May 29, 2009
By Alton K. Marsh
The Dornier Seastar, certified in the United States and Europe in 1991 but never brought to market, is looking for a home. A company official said the search has narrowed to two sites in “North America” without specifying a country. The company estimates that 40 percent of its sales will come from Canada.
A flying prototype was shown at last year’s annual convention of the National Business Aviation Association and is appearing this year at the Canadian Business Aviation Association convention as well as the EAA AirVenture show in Oshkosh, Wis., with a newly refurbished interior. It will appear again at this year’s NBAA convention.
The $6 million amphibious, composite aircraft can seat 12 or can be configured for a private owner. Two Pratt & Whitney Canada PT6-135A engines power it with a claimed normal cruise speed of 170 KTAS. It can operate in seas up to 2.5 feet in fresh or salt water.
The company is headquartered in Punta Gorda, Fla., and is chaired by Conrado Dornier, who lives in Germany. The engineering core of the company is located there. The firm has some orders now that will be delivered in 2011, with the first aircraft available to the general public in 2012. The number of orders has not been released.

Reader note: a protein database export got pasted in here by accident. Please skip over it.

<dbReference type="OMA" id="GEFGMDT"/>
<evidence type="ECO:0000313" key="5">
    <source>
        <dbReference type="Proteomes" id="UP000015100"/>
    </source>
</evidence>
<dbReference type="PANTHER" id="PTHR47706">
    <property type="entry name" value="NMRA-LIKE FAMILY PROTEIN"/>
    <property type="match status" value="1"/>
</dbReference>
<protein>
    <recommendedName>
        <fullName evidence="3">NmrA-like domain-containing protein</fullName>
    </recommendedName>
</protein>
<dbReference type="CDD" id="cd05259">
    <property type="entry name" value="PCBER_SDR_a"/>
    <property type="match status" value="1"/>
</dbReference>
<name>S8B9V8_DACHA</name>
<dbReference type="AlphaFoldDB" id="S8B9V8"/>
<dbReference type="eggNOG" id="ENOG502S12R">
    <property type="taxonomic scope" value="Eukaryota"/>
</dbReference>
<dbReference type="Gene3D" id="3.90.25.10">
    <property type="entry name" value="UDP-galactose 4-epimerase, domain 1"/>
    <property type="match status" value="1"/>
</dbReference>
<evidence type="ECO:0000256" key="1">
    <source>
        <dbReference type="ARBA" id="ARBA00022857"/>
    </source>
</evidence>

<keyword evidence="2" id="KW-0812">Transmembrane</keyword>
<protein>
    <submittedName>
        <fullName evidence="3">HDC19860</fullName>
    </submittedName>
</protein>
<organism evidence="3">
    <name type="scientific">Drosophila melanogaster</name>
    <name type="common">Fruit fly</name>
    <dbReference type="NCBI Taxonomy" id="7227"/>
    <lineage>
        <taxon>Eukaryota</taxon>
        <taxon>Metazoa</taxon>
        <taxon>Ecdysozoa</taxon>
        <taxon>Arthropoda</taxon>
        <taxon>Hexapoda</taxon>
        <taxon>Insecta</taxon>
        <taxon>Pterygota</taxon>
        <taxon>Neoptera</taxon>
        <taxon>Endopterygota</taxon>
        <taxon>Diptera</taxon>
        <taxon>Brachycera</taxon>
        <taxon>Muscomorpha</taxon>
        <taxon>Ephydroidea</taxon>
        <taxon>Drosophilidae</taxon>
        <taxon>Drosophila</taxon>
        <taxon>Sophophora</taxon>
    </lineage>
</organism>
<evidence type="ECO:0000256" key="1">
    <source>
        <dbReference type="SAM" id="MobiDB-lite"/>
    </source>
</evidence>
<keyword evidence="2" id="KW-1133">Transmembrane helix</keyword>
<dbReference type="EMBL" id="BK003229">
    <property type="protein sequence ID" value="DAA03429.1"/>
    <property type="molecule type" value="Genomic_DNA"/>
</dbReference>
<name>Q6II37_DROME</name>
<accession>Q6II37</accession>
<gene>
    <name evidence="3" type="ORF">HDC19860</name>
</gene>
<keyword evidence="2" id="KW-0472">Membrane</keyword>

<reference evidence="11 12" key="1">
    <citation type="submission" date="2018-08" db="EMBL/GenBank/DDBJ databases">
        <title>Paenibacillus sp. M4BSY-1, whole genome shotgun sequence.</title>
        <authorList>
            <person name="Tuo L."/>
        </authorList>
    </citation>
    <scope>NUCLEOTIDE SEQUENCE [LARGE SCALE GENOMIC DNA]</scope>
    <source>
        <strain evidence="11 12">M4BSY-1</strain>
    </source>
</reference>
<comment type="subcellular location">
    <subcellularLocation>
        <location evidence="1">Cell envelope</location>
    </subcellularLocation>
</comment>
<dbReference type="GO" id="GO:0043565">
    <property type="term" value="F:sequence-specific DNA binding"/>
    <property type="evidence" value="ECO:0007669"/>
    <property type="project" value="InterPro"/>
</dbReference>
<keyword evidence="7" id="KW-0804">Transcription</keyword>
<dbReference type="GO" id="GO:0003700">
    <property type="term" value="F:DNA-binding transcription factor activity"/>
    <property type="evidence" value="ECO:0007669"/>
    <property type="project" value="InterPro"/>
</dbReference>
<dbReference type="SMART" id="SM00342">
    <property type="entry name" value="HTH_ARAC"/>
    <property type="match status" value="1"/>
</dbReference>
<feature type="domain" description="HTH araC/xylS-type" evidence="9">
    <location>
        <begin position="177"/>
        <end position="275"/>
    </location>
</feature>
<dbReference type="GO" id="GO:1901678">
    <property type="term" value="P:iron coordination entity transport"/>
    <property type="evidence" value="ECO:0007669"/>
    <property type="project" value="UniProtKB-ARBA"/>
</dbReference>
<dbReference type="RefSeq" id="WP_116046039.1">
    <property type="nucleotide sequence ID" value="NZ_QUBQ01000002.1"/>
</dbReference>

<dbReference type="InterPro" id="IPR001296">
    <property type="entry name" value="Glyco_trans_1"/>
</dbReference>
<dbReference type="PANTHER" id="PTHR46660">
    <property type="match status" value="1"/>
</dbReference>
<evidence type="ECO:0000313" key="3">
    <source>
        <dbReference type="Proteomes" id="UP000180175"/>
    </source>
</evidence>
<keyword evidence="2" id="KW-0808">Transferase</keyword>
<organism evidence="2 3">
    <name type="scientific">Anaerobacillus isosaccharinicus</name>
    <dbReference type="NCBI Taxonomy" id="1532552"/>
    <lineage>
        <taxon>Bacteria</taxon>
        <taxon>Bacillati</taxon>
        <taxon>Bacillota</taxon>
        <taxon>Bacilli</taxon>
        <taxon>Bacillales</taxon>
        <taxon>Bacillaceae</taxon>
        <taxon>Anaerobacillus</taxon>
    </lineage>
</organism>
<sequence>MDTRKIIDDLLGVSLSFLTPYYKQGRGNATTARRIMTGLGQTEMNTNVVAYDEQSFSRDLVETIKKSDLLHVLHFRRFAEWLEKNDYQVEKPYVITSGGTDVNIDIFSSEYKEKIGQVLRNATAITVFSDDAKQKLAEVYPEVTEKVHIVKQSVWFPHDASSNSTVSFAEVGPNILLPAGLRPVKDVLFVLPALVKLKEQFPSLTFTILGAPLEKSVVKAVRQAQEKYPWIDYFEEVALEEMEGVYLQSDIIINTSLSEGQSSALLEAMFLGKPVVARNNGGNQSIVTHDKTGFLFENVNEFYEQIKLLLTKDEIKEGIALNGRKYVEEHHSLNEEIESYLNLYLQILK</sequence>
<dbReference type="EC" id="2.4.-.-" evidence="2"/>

AOPA Pilot Senior Editor Alton Marsh has been a pilot since 1970 and has an airline transport pilot certificate and instrument and multiengine flight instructor certificates, aerobatic training, and a commercial seaplane certificate.
Beringer Wheels and Brakes announced the availability of several types of aircraft wheels on July 29 at EAA AirVenture in Oshkosh, Wisconsin, and said a new anti-groundloop tailwheel design is forthcoming.
The widespread presence of angle-of-attack indicators in general aviation aircraft could reduce fatal loss-of-control accidents caused by inadvertent stalls, said the FAA.
Flight Design says production and testing of its four-seat C4 is on target despite the ongoing conflict in Ukraine.
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